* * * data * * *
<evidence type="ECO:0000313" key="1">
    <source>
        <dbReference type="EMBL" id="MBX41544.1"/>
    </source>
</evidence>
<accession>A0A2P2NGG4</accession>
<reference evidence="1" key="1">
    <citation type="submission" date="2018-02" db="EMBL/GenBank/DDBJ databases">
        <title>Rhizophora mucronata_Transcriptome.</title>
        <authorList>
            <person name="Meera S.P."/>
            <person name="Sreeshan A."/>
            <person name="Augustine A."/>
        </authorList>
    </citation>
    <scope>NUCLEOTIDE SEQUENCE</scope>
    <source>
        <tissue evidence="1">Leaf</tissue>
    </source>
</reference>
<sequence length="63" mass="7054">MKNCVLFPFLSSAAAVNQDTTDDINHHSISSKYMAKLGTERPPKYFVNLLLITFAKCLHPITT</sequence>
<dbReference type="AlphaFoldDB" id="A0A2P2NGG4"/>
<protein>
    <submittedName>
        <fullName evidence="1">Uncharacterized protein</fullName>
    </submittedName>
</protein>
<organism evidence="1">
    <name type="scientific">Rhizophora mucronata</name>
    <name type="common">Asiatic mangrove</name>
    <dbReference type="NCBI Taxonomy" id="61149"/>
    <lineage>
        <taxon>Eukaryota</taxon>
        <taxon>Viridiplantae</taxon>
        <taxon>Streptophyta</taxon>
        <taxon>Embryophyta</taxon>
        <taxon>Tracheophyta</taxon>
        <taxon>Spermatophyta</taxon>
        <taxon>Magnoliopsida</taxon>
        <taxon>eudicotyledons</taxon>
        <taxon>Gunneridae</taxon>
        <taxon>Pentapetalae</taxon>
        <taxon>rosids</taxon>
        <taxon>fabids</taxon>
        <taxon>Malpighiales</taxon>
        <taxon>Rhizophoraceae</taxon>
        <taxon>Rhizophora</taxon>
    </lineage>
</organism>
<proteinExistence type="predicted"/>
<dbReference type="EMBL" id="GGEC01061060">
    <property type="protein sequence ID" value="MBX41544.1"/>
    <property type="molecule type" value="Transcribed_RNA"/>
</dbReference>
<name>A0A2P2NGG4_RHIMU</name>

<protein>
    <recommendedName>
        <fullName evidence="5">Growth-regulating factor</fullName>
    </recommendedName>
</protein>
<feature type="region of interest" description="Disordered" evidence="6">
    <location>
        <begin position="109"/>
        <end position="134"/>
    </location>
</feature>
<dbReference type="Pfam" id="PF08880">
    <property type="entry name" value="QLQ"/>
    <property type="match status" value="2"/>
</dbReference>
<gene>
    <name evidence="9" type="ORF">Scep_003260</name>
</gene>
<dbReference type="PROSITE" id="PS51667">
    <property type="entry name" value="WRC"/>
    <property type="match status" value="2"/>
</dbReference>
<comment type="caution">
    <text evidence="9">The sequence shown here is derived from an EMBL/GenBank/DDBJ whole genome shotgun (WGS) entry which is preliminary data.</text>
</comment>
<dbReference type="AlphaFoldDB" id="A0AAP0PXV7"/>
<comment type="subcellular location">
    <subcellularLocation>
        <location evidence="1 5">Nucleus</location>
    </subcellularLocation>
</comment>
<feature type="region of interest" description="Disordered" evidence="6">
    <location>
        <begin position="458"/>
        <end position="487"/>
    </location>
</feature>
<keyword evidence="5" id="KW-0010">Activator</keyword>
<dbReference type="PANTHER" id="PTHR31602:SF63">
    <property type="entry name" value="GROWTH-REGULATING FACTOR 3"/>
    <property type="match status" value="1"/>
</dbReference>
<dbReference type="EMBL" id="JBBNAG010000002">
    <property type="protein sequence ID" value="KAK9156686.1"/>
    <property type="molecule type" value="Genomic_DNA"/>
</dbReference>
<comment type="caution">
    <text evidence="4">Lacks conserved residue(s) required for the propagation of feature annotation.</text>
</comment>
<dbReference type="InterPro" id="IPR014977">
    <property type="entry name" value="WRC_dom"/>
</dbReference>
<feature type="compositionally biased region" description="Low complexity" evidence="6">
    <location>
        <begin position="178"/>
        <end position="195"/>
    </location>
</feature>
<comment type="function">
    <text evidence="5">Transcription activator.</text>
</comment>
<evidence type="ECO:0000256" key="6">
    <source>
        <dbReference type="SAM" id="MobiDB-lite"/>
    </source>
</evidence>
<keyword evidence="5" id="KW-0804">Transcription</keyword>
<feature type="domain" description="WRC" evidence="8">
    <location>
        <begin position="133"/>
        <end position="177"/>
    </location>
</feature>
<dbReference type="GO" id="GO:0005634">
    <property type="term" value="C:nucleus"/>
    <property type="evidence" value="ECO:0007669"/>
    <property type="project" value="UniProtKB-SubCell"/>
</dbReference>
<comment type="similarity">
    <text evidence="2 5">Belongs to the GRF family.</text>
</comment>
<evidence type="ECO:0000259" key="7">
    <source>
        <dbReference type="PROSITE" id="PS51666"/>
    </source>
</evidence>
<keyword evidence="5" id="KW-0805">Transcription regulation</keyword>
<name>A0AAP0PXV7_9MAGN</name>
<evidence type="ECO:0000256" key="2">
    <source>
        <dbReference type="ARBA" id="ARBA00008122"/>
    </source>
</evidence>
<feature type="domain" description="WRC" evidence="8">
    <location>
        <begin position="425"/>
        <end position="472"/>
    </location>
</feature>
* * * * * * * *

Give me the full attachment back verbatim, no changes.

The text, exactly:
<evidence type="ECO:0000313" key="1">
    <source>
        <dbReference type="EMBL" id="MBX41544.1"/>
    </source>
</evidence>
<accession>A0A2P2NGG4</accession>
<reference evidence="1" key="1">
    <citation type="submission" date="2018-02" db="EMBL/GenBank/DDBJ databases">
        <title>Rhizophora mucronata_Transcriptome.</title>
        <authorList>
            <person name="Meera S.P."/>
            <person name="Sreeshan A."/>
            <person name="Augustine A."/>
        </authorList>
    </citation>
    <scope>NUCLEOTIDE SEQUENCE</scope>
    <source>
        <tissue evidence="1">Leaf</tissue>
    </source>
</reference>
<sequence length="63" mass="7054">MKNCVLFPFLSSAAAVNQDTTDDINHHSISSKYMAKLGTERPPKYFVNLLLITFAKCLHPITT</sequence>
<dbReference type="AlphaFoldDB" id="A0A2P2NGG4"/>
<protein>
    <submittedName>
        <fullName evidence="1">Uncharacterized protein</fullName>
    </submittedName>
</protein>
<organism evidence="1">
    <name type="scientific">Rhizophora mucronata</name>
    <name type="common">Asiatic mangrove</name>
    <dbReference type="NCBI Taxonomy" id="61149"/>
    <lineage>
        <taxon>Eukaryota</taxon>
        <taxon>Viridiplantae</taxon>
        <taxon>Streptophyta</taxon>
        <taxon>Embryophyta</taxon>
        <taxon>Tracheophyta</taxon>
        <taxon>Spermatophyta</taxon>
        <taxon>Magnoliopsida</taxon>
        <taxon>eudicotyledons</taxon>
        <taxon>Gunneridae</taxon>
        <taxon>Pentapetalae</taxon>
        <taxon>rosids</taxon>
        <taxon>fabids</taxon>
        <taxon>Malpighiales</taxon>
        <taxon>Rhizophoraceae</taxon>
        <taxon>Rhizophora</taxon>
    </lineage>
</organism>
<proteinExistence type="predicted"/>
<dbReference type="EMBL" id="GGEC01061060">
    <property type="protein sequence ID" value="MBX41544.1"/>
    <property type="molecule type" value="Transcribed_RNA"/>
</dbReference>
<name>A0A2P2NGG4_RHIMU</name>

<protein>
    <recommendedName>
        <fullName evidence="5">Growth-regulating factor</fullName>
    </recommendedName>
</protein>
<feature type="region of interest" description="Disordered" evidence="6">
    <location>
        <begin position="109"/>
        <end position="134"/>
    </location>
</feature>
<dbReference type="Pfam" id="PF08880">
    <property type="entry name" value="QLQ"/>
    <property type="match status" value="2"/>
</dbReference>
<gene>
    <name evidence="9" type="ORF">Scep_003260</name>
</gene>
<dbReference type="PROSITE" id="PS51667">
    <property type="entry name" value="WRC"/>
    <property type="match status" value="2"/>
</dbReference>
<comment type="caution">
    <text evidence="9">The sequence shown here is derived from an EMBL/GenBank/DDBJ whole genome shotgun (WGS) entry which is preliminary data.</text>
</comment>
<dbReference type="AlphaFoldDB" id="A0AAP0PXV7"/>
<comment type="subcellular location">
    <subcellularLocation>
        <location evidence="1 5">Nucleus</location>
    </subcellularLocation>
</comment>
<feature type="region of interest" description="Disordered" evidence="6">
    <location>
        <begin position="458"/>
        <end position="487"/>
    </location>
</feature>
<keyword evidence="5" id="KW-0010">Activator</keyword>
<dbReference type="PANTHER" id="PTHR31602:SF63">
    <property type="entry name" value="GROWTH-REGULATING FACTOR 3"/>
    <property type="match status" value="1"/>
</dbReference>
<dbReference type="EMBL" id="JBBNAG010000002">
    <property type="protein sequence ID" value="KAK9156686.1"/>
    <property type="molecule type" value="Genomic_DNA"/>
</dbReference>
<comment type="caution">
    <text evidence="4">Lacks conserved residue(s) required for the propagation of feature annotation.</text>
</comment>
<dbReference type="InterPro" id="IPR014977">
    <property type="entry name" value="WRC_dom"/>
</dbReference>
<feature type="compositionally biased region" description="Low complexity" evidence="6">
    <location>
        <begin position="178"/>
        <end position="195"/>
    </location>
</feature>
<comment type="function">
    <text evidence="5">Transcription activator.</text>
</comment>
<evidence type="ECO:0000256" key="6">
    <source>
        <dbReference type="SAM" id="MobiDB-lite"/>
    </source>
</evidence>
<keyword evidence="5" id="KW-0804">Transcription</keyword>
<feature type="domain" description="WRC" evidence="8">
    <location>
        <begin position="133"/>
        <end position="177"/>
    </location>
</feature>
<dbReference type="GO" id="GO:0005634">
    <property type="term" value="C:nucleus"/>
    <property type="evidence" value="ECO:0007669"/>
    <property type="project" value="UniProtKB-SubCell"/>
</dbReference>
<comment type="similarity">
    <text evidence="2 5">Belongs to the GRF family.</text>
</comment>
<evidence type="ECO:0000259" key="7">
    <source>
        <dbReference type="PROSITE" id="PS51666"/>
    </source>
</evidence>
<keyword evidence="5" id="KW-0805">Transcription regulation</keyword>
<name>A0AAP0PXV7_9MAGN</name>
<evidence type="ECO:0000256" key="2">
    <source>
        <dbReference type="ARBA" id="ARBA00008122"/>
    </source>
</evidence>
<feature type="domain" description="WRC" evidence="8">
    <location>
        <begin position="425"/>
        <end position="472"/>
    </location>
</feature>